Nancy Cartwright (born October 25, 1957) is an American actress and
comedian. On the animated television series The Simpsons, she is the
voice of Bart Simpson, as well as Nelson Muntz, Ralph Wiggum, and Todd
Flanders. Her first professional role was voicing Gloria in the animated
series Richie Rich, followed by a starring role in the television movie
Marian Rose White (1982). In 1987, intending to audition for the role of
Lisa Simpson in a series of animated shorts, she found Bart more
interesting, and was offered the role on the spot by Matt Groening, the
series' creator. She held the role for three seasons on The Tracey
Ullman Show, and has voiced Bart for 29 seasons on The Simpsons, winning
an Emmy and an Annie Award for her work. Cartwright has also voiced
Daffney Gillfin in The Snorks, Rufus in Kim Possible, Mindy in
Animaniacs, Margo Sherman in The Critic, and Chuckie in Rugrats and All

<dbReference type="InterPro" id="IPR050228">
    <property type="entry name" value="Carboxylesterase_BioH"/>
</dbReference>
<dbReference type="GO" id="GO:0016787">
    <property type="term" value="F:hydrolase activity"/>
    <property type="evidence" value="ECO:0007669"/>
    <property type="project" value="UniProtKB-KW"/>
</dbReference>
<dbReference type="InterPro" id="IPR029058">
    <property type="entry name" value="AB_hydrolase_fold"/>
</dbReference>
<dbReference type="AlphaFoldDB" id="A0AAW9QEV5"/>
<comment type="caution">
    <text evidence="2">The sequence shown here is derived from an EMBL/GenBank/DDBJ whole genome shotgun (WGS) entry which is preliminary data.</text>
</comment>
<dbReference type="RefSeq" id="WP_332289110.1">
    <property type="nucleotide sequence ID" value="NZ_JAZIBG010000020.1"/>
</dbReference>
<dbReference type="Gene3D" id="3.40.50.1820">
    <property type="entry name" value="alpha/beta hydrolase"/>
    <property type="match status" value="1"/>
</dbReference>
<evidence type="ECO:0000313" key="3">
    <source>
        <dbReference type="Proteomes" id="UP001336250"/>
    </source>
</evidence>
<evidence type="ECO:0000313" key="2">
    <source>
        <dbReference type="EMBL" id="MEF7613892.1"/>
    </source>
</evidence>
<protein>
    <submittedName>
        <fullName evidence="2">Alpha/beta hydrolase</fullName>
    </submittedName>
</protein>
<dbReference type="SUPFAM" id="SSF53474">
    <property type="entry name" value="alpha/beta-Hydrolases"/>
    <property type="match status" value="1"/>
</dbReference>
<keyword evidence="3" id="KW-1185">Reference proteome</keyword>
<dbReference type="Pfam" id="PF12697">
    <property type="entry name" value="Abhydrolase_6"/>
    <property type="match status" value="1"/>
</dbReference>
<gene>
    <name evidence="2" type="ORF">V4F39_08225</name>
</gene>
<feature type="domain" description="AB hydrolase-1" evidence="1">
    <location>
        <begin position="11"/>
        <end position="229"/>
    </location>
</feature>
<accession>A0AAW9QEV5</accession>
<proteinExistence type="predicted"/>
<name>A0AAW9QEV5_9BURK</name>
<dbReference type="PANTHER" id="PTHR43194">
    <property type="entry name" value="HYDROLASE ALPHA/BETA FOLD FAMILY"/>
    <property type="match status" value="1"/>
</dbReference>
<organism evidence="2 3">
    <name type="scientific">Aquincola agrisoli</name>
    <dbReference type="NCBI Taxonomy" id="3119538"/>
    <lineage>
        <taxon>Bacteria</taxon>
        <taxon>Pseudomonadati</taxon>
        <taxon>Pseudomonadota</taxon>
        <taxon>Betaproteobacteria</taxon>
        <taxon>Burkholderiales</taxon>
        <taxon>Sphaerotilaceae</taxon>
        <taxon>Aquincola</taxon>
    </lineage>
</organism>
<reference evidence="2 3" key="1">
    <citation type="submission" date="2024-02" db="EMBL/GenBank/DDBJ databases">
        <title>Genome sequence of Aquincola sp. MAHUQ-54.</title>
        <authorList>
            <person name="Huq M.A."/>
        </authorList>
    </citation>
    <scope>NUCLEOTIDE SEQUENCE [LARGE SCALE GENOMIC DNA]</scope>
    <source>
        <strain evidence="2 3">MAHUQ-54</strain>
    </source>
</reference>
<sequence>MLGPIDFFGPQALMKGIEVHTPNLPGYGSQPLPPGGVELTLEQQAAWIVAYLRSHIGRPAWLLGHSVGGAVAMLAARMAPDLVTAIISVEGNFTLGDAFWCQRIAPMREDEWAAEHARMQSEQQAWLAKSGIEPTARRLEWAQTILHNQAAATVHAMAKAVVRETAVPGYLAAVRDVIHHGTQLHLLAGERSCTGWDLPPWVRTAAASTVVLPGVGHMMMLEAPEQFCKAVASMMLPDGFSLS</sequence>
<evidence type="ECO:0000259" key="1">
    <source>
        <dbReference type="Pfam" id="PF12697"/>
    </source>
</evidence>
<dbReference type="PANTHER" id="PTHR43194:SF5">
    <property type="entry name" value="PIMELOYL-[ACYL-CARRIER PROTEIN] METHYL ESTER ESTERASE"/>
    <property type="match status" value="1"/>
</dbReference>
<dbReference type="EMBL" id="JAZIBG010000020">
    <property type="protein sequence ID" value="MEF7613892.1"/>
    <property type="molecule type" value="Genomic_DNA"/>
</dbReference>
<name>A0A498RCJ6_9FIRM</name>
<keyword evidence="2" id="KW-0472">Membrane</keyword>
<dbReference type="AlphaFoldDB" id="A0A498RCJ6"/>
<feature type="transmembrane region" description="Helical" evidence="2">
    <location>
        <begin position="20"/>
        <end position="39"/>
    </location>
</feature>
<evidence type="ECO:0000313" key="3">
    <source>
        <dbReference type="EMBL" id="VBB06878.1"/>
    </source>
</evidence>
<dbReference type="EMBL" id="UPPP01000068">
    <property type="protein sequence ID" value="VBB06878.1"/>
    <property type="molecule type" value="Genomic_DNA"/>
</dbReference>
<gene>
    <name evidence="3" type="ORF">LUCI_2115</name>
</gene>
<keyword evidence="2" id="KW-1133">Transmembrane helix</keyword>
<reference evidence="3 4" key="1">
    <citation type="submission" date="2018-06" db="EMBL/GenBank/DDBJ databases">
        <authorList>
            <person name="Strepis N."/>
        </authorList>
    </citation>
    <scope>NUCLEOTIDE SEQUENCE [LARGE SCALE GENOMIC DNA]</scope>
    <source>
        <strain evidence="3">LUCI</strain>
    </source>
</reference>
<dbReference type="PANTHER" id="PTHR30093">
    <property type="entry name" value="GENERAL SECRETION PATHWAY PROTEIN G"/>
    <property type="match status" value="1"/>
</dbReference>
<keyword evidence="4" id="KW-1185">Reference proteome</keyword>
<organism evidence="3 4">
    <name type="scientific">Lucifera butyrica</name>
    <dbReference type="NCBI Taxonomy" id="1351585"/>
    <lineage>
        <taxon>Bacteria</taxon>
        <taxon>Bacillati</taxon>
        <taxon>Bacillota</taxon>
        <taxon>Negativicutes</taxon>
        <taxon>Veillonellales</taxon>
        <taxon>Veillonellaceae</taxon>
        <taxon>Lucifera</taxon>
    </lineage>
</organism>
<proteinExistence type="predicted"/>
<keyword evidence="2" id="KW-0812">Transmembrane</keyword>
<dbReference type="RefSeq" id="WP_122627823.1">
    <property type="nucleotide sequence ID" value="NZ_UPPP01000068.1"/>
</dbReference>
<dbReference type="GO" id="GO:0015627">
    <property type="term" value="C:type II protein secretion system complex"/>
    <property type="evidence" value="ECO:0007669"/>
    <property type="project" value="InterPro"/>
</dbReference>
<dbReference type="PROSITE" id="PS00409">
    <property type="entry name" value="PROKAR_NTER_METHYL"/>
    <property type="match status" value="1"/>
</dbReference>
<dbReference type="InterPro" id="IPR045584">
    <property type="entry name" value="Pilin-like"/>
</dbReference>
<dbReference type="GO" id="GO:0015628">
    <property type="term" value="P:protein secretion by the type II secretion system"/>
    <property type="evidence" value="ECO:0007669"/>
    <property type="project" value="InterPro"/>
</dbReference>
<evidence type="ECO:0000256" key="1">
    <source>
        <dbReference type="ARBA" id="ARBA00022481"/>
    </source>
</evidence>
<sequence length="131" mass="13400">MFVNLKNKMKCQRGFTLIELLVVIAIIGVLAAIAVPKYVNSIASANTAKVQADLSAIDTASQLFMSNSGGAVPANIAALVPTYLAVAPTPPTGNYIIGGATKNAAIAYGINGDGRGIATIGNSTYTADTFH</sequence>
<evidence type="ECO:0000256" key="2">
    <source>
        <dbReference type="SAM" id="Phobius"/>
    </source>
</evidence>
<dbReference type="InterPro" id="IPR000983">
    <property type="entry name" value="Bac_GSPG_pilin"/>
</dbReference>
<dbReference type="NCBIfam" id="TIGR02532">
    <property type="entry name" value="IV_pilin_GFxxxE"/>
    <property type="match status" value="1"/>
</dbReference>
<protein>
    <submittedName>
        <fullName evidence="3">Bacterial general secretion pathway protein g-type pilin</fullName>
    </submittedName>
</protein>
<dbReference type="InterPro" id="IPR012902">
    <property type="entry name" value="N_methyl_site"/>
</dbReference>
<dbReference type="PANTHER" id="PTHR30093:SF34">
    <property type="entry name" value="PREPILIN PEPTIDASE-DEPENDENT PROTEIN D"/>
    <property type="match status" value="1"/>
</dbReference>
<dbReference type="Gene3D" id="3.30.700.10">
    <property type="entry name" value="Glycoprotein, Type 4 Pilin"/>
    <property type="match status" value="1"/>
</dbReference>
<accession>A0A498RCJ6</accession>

Grown Up! She has adapted her autobiography, My Life as a 10-Year-Old
Boy (2000), into a one-woman play.
Read more: <https://en.wikipedia.org/wiki/Nancy_Cartwright>
Today's selected anniversaries:
Reconquista: Forces under Afonso I of Portugal captured Lisbon
from the Moors after a four-month siege in one of the few Christian
victories during the Second Crusade.
George III became King of Great Britain and Ireland.
A propeller shaft on the Italian cruise liner SS Principessa
Mafalda broke and fractured the hull, sinking it and resulting in 314
Korean War: The Chinese People's Volunteer Army ambushed the
South Korean II Corps, marking China's entry into the war.
Mount Merapi in Central Java, Indonesia, began an increasingly
violent series of eruptions that lasted over a month.
Wiktionary's word of the day:
(Jewish law) A depository where sacred Hebrew books or other sacred
items that by Jewish law cannot be disposed of are kept before they can
be properly buried in a cemetery.
Wikiquote quote of the day:
The Bill of Rights was not written to protect governments from
trouble. It was written precisely to give the people the constitutional
means to cause trouble for governments they no longer trusted.
--Henry Steele Commager
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